Forgiveness and PTSD: Releasing Trauma or Excusing the Guilty?

August 28, 2013 Michele Rosenthal
When it comes to what it takes to heal PTSD, forgiveness is a topic that requires a lot of thought. On the surface, it’s easy to believe that when we forgive we condone (of course, that’s not the case!). Even if, intellectually, we know that forgiving does not excuse, it can feel that way and so we shy away from the forgiveness process.

But let’s consider this:

In his book, USE YOUR BODY TO HEAL YOUR MIND, Dr. Henry Grayson writes,

“When we live with resentment and do not practice forgiveness, we are holding on to … emotional injuries. By staying attached to these negative feelings we keep the cells in our bodies in the state of negativity rather than at peace, setting up potential illnesses.”

Wow, from this perspective, forgiveness takes on a whole new meaning. Now, more than ever before, it’s clear: Forgiveness is not for who hurt us, it is for us.

How to Forgive and Feel Good About It

Recently on my radio show, Changing Direction, I interviewed Dr. Margaret Nagib, a clinical psychologist and faculty member at Timberline Knolls Residential Treatment Center. She shared with me the enormous power of forgiveness by explaining,

“When we refuse to forgive it’s because we get stuck in an unwillingness to recognize our vulnerability. We need to get comfortable with the idea, 'I was hurt, and I will be hurt again.' Then, we need to release that idea and the feeling it creates. Forgiveness offers you the chance to acknowledge your vulnerability and decide what you want to do and how when a similar situation happens in the future. When we don’t allow this process, we stay stuck in our wounded identity.”

Yikes! The process of healing symptoms of posttraumatic stress disorder is all about letting us out of our wounded identity. Suddenly, forgiveness sounds incredibly relevant.

PTSD, Forgiveness and Reconciliation

Dr. Nagib went on to make a critical distinction about the difference between forgiveness and reconciliation:

“Forgiveness can happen and we still remain disconnected from the person who hurt us. There are people I have forgiven that I will never see again. Reconciliation takes two. That is, both parties have to be willing. We can forgive and not reconcile.”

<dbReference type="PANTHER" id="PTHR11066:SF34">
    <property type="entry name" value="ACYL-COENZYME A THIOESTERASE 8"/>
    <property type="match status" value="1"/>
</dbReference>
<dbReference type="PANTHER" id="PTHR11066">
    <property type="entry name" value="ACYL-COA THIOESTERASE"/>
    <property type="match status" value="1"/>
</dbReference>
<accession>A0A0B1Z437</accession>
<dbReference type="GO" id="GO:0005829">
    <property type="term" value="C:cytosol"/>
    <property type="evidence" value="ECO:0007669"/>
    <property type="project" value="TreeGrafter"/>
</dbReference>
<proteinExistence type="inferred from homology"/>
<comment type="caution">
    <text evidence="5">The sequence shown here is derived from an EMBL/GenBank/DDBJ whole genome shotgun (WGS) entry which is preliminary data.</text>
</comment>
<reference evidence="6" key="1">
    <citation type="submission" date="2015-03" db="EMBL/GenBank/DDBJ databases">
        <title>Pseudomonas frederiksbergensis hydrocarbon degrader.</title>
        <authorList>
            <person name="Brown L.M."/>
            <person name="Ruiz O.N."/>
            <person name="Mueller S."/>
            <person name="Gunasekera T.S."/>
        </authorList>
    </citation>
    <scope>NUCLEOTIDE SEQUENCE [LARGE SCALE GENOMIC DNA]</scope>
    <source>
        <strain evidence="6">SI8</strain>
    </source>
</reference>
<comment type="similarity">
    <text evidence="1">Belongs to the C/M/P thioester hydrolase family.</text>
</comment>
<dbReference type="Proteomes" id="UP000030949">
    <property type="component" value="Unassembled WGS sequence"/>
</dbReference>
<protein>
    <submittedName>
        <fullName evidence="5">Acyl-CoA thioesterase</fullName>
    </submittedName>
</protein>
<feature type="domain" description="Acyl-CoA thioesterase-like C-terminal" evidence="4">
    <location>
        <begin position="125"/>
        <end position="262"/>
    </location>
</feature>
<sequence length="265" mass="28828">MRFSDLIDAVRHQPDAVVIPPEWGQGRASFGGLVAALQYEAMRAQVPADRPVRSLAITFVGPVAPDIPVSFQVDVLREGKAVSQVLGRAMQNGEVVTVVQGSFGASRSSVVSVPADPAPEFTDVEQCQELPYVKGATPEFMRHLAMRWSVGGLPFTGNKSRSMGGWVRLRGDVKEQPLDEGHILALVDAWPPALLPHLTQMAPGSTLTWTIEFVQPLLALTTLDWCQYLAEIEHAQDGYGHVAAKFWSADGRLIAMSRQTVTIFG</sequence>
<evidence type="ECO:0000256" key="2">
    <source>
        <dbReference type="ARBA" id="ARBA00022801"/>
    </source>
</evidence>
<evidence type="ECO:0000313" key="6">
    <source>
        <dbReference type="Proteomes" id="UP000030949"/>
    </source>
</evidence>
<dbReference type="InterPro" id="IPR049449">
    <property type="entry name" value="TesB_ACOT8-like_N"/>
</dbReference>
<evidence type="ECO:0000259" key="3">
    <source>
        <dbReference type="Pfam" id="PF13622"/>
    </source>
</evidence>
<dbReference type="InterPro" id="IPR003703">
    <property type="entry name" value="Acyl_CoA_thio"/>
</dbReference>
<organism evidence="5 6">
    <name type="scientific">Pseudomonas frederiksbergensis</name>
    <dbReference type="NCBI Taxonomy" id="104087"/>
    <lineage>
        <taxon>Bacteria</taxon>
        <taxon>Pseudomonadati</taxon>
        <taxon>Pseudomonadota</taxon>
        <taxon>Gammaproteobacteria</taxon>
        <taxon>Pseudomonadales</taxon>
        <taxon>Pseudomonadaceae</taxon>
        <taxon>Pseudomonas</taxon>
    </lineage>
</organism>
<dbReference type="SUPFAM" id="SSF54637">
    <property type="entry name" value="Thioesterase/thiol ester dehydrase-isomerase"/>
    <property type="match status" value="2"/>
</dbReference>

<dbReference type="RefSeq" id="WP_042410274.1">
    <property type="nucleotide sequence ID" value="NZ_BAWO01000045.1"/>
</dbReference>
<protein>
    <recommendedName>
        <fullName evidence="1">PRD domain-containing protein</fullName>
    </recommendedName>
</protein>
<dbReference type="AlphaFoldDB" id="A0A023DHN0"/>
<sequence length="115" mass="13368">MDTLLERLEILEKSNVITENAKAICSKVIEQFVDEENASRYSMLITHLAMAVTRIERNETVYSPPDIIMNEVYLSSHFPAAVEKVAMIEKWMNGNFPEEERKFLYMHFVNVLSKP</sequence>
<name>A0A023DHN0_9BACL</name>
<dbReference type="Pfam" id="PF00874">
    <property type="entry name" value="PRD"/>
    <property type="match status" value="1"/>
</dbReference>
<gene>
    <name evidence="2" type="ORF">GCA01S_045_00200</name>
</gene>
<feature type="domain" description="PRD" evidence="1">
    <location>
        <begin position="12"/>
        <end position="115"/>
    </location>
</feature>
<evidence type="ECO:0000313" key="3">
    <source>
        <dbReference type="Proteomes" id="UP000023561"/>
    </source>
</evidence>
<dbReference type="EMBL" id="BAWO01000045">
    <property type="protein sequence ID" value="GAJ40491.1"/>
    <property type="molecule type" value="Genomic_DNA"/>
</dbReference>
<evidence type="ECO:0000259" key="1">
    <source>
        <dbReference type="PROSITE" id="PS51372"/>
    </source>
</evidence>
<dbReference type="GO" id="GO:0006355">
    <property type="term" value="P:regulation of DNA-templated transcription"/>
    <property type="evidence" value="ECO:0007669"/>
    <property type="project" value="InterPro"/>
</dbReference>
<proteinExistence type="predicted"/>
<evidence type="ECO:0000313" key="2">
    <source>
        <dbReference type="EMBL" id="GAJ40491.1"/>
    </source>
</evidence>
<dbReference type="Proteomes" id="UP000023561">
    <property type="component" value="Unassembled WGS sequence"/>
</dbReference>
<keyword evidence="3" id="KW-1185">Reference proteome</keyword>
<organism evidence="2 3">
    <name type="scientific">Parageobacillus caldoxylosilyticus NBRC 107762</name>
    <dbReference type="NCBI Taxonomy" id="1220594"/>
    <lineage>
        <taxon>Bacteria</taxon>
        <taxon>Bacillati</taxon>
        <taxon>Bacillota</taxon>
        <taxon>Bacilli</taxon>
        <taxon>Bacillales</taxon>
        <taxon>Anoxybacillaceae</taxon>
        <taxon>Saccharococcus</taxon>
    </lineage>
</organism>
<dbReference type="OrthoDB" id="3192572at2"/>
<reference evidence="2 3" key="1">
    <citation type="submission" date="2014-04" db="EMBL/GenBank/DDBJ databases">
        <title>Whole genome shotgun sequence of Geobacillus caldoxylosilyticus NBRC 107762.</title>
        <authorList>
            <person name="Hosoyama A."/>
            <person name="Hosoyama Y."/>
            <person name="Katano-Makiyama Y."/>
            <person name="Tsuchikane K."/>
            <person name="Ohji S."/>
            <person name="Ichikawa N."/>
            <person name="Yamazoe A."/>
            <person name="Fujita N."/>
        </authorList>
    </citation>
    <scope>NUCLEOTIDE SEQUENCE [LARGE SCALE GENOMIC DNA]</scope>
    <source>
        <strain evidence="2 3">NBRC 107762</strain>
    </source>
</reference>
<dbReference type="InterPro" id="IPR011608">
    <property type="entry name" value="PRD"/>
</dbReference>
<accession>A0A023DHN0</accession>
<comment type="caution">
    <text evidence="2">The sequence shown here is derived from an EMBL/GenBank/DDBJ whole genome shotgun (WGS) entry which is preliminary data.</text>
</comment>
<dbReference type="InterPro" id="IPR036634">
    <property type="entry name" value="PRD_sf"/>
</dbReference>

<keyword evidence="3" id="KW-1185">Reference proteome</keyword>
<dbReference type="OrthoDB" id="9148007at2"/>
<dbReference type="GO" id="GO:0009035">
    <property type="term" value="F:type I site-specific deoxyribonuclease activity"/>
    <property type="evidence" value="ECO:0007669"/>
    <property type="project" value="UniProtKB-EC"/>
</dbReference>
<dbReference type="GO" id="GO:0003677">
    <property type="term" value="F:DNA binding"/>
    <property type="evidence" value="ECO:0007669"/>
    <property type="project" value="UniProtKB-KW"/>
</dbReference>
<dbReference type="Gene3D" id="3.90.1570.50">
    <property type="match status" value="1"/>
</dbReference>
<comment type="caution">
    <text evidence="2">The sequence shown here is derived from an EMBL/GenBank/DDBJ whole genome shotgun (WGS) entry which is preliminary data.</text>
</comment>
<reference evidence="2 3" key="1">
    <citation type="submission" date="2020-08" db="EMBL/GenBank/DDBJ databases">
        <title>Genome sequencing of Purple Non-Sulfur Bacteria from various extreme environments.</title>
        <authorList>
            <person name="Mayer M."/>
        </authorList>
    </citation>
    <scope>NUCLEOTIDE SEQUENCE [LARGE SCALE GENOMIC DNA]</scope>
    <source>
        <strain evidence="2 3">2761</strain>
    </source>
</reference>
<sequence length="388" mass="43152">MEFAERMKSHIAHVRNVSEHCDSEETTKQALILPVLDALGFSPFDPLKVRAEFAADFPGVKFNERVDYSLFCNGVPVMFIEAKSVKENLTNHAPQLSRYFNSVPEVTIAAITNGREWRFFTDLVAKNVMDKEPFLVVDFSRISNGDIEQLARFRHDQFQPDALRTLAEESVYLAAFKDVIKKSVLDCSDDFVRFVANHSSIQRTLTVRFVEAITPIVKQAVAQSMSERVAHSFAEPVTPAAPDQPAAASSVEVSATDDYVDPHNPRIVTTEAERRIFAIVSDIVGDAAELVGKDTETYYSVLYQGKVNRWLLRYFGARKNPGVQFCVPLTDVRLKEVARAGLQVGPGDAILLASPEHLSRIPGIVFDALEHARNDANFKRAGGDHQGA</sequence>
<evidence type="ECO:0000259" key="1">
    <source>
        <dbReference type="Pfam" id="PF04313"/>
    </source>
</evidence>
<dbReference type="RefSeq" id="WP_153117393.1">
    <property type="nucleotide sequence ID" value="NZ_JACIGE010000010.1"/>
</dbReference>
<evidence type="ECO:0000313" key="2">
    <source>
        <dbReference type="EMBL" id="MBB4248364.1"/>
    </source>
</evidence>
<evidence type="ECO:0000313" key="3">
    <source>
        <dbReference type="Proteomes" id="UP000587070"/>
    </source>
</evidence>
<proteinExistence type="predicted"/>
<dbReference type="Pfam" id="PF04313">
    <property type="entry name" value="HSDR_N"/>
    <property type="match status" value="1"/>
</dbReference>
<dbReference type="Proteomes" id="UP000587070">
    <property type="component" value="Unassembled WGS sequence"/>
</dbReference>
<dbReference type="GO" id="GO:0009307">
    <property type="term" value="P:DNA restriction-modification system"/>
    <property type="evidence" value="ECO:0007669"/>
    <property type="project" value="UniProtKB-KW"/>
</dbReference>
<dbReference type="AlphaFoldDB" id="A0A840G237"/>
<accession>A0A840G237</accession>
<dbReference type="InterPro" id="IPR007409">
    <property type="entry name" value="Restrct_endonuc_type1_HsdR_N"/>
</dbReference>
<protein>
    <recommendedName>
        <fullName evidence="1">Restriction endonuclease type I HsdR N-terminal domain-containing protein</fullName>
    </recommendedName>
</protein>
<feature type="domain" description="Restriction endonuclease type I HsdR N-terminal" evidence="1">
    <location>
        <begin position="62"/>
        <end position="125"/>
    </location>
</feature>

I like this idea of separating out cutting the ties versus maintaining them in new ways. This perspective brings even more power into the process of forgiveness, shifting it even further away from what we do for others versus what we do for ourselves.

In my own PTSD recovery, I did choose to forgive the person who hurt me. I didn’t reconcile with him. In over 30 years, I’ve never spoken to or seen him again. While I still hold him responsible for the trauma I endured, I have released all of my active anger toward him.

What are your thoughts about forgiveness and its place in healing posttraumatic stress? In my post next week, I’ll share five steps for a smooth forgiveness process.

Michele is the author of Your Life After Trauma: Powerful Practices to Reclaim Your Identity. Connect with her on Google+, LinkedIn, Facebook, Twitter and her website,

APA Reference
Rosenthal, M. (2013, August 28). Forgiveness and PTSD: Releasing Trauma or Excusing the Guilty?, HealthyPlace. Retrieved on 2024, May 19 from

Author: Michele Rosenthal

July, 25 2016 at 5:34 pm

I just watched the video "Your Life After Trauma: Powerful Steps to Reclaim Your Identity". I'm definitely buying the book. It took me years of slogging through PTSD recovery to come to the realization that I was grieving for the person I was before trauma. The self-confident woman who thought she could accomplish anything. Who was admired and sought out. I was grieving for my relationships with family, friends my boyfriend all of which either ended or changed forever. It took a very long time to forgive everything and everyone, including myself. Thank you so much Michelle.

July, 14 2016 at 8:50 am

I know I have to forgive and I now know it's not condoning the actions of the other person, but it does take time to completely forgive. The hurt will always be there in the back of my mind and I know when it pops up I have to stop it and change my thought to something positive. Sometimes I don't catch myself right away and the anger and hurt starts eating at me. then the best thing for me is to get out and surround myself with people. It's a good distraction for me. I may go out shopping, take my dog to the dogpark(there are always a lot of people there to talk to) go out to eat by myself or with a friend, go to museums, bookstores, church, bible study, etc. etc.

In reply to by Anonymous (not verified)

July, 25 2016 at 6:37 am

That is such a great way to deal with it. It never occurred to me. I am inclined to isolate myself which isn't very productive. I think I'll head to the dog park next time, thank you!

Mental Health Recovery is a Journey, Not A Destination | Recovering from Mental Illness
August, 30 2013 at 8:03 am

[...] that my symptoms are managed and that there is balance in my life. It means passionate self-care, forgiving the past with understanding and knowing that I can choose to be bitter (there is plenty to be bitter about) [...]

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